The massive granite barricades ringing the Long Island Rail Road’s Atlantic Terminal will be ripped out later this year — not starting last month like the MTA originally said.
The Metropolitan Transportation Authority will tap a contractor this month to replace unpopular security sarcophagi at the entrance to the borough’s busiest transit hub with stainless steel cylinders, but a spokesman would only promise that the boulders will be removed during the “early part” of the year-long construction project.
Agency spokesman Sam Zambuto declined to give a more concrete timetable or explain why the $6-million rock swap can’t be done any faster.
Neighbors who hate the concrete coffins convinced the MTA to sub them out — and they say they just want the agency to get rid of the stones out as quickly as possible.
“This should have been taken care of already,” said Robert Llambelis. “The [MTA] should do what they said they will.”
Denise Davies, who lives within walking distance from the station, said that she can’t wait to see the blocks go.
“They’re an eyesore,” Davies said. “I don’t think they’re necessary.”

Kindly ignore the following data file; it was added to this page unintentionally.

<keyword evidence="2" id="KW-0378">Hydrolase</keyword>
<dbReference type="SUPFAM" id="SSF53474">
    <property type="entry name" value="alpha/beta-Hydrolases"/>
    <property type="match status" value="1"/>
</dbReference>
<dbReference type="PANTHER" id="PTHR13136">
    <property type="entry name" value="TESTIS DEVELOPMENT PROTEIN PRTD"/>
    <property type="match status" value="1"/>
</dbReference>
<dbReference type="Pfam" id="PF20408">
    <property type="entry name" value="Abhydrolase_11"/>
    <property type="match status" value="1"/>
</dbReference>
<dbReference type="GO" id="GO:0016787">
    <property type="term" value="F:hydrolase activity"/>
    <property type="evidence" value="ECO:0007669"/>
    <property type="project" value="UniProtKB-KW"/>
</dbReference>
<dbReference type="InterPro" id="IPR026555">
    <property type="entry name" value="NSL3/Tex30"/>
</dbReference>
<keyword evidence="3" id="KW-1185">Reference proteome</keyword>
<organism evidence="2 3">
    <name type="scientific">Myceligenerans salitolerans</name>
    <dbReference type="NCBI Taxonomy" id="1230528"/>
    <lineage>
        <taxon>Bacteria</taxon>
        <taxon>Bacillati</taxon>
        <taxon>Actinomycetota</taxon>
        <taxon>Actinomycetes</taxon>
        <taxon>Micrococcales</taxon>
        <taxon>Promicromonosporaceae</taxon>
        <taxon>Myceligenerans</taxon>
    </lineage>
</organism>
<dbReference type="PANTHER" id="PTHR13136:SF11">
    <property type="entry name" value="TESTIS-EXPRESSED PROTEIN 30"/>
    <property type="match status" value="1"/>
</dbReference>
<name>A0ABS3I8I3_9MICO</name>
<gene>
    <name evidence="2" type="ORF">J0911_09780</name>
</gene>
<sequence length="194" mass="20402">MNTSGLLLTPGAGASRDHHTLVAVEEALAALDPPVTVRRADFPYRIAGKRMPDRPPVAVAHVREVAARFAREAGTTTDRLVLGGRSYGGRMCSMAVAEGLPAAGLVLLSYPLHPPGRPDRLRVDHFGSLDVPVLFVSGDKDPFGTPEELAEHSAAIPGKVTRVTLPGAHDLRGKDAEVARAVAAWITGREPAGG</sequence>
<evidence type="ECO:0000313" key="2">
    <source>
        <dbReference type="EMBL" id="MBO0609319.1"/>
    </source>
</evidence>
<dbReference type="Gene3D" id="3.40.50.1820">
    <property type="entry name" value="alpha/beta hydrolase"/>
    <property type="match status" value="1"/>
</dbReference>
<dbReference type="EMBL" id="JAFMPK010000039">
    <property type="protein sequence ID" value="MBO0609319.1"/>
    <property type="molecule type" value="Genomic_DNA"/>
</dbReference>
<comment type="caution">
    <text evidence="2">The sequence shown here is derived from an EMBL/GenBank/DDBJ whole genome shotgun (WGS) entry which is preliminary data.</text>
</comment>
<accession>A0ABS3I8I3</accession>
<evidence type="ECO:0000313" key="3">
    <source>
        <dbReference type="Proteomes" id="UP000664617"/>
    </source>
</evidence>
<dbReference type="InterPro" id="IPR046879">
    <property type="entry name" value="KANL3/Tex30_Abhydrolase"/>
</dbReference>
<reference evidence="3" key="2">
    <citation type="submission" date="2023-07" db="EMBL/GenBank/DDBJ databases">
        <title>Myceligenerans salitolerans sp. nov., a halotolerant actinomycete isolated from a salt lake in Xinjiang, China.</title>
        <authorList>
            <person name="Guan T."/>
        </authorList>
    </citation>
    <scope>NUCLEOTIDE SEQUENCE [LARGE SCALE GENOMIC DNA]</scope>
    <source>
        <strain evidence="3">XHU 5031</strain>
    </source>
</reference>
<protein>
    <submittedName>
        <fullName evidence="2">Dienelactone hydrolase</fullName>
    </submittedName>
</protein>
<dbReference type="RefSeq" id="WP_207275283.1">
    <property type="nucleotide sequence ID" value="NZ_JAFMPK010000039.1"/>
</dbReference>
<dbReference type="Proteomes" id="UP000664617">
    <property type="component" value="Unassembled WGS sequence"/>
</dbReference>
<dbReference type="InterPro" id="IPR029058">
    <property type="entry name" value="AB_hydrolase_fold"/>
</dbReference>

The hugely oversized bollards were met with similar criticism when the glitzy $106-million Atlantic Terminal renovation wrapped up in January, 2010.
At the time, LIRR President Helena Williams said the security measure was necessary to meet NYPD standards, but the bollards actually exceed police criteria in height and proximity to each other.
In a stunning reversal last August, the MTA announced that the blocks would be replaced with “smaller and less intrusive” metal bollards in February — a start date that the agency now claims was always scheduled for March, if not later.
The new bollards, which were approved by the NYPD, are planned to be strong enough to stop a 15,000-pound truck driving 50 miles per hour.